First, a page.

Turkish police investigate soldier’s mysterious death on board
MERSİNPolice have started an investigation into the mysterious death of a soldier in 2010, which was said to be a suicide by military officials, but which the family and friends of the dead soldier claim to have been murder, linked to alleged alcohol and cigar trafficking.
Soldier Taner Deş died on board the military ship “Çandarlı” on Feb. 28, 2010 while performing his military service, with military units reporting to his family that he had committed suicide. However, a soldier who was serving on board the same ship told Deş’s family that he had been murdered by superiors on the ship after he threatened to report them to the police for cigarette and alcohol trafficking between Turkey and Cyprus.
The soldier told the alleged victim’s family in a letter from Cairo that their son had been murdered by his superiors, daily Taraf reported. Code named Faruk K, the soldier said he would be willing to testify in court, under condition of anonymity.
Cigarette and alcohol trafficking was common knowledge among all soldiers on board the ship, Faruk K reportedly wrote in the letter, adding that large quantities of cigarettes and alcoholic beverages were being illegally traded by the ship’s commanding officers.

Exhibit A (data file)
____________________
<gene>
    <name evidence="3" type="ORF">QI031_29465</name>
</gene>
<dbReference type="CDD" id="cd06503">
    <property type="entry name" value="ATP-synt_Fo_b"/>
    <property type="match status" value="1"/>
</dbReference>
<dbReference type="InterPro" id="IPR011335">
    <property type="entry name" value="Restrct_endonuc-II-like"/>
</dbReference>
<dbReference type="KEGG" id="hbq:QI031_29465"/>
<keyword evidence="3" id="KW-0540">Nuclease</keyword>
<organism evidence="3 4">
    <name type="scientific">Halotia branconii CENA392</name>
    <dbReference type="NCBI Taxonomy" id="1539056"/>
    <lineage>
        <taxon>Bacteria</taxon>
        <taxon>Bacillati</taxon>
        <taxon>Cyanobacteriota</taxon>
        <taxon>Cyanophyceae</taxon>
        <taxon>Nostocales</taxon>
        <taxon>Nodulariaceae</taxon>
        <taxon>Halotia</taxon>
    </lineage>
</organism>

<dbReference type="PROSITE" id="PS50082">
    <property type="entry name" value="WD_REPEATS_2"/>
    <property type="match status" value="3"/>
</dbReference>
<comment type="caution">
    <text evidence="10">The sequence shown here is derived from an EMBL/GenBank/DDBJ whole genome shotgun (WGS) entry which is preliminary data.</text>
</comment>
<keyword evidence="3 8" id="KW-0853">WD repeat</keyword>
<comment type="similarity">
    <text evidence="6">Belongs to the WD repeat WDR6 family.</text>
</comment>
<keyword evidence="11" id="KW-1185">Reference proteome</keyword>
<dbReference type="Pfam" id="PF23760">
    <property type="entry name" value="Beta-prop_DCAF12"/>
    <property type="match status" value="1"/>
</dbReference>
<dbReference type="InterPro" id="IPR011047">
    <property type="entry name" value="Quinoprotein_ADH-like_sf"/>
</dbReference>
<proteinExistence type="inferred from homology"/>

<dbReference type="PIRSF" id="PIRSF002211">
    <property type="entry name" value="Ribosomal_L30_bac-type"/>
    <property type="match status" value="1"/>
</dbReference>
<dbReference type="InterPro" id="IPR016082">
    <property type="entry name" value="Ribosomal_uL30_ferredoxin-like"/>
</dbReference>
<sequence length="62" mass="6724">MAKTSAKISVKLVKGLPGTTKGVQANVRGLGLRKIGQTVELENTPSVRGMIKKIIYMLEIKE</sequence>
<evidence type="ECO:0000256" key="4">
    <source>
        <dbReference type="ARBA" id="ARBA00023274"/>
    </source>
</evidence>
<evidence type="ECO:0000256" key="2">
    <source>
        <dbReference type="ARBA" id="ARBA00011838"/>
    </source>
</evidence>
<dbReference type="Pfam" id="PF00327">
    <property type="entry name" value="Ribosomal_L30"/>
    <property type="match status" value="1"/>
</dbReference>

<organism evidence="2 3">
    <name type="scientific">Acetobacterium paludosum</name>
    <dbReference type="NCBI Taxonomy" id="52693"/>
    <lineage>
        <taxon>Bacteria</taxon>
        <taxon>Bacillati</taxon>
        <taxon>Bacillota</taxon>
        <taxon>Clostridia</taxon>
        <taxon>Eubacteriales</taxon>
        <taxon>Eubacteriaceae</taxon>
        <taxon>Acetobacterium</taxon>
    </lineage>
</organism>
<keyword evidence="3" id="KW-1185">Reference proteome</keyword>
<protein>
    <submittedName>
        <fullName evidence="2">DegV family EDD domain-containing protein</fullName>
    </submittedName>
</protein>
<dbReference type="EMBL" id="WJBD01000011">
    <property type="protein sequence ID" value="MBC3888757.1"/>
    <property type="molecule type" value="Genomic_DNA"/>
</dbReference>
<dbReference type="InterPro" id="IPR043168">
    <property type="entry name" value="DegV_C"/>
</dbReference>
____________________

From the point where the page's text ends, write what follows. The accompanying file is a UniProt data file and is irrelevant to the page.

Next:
The Deş family requested an autopsy be performed on their son’s body after receiving the letter, but the request was rejected at the time and the investigation was suspended.
“Taner was going to inform the commanders about trafficking,” the letter read. “When we arrived in Cyprus [the Turkish Republic of Northern Cyprus] we were carrying thousands of flasks of whisky and rakı [the Turkish traditional alcoholic beverage] illegally. It was our commanders distributing them. My senior soldier friend Taner Deş and I were close friends. After a while he started having problems with his seniors. His hand was injured in an accident and they forbade him to go hospital. The seniors’ attitude toward him changed,” Faruk K said in the letter.
Police are now investigating how the trafficking is conducted and how goods are offered in the illegal markets.
Taner’s father, Metin Deş, said the military court had ignored their demands.
“We believe that our son was murdered because of his attempt to expose trafficking, it will be good for us for the police to investigate this case,” he was quoted as saying by daily Taraf.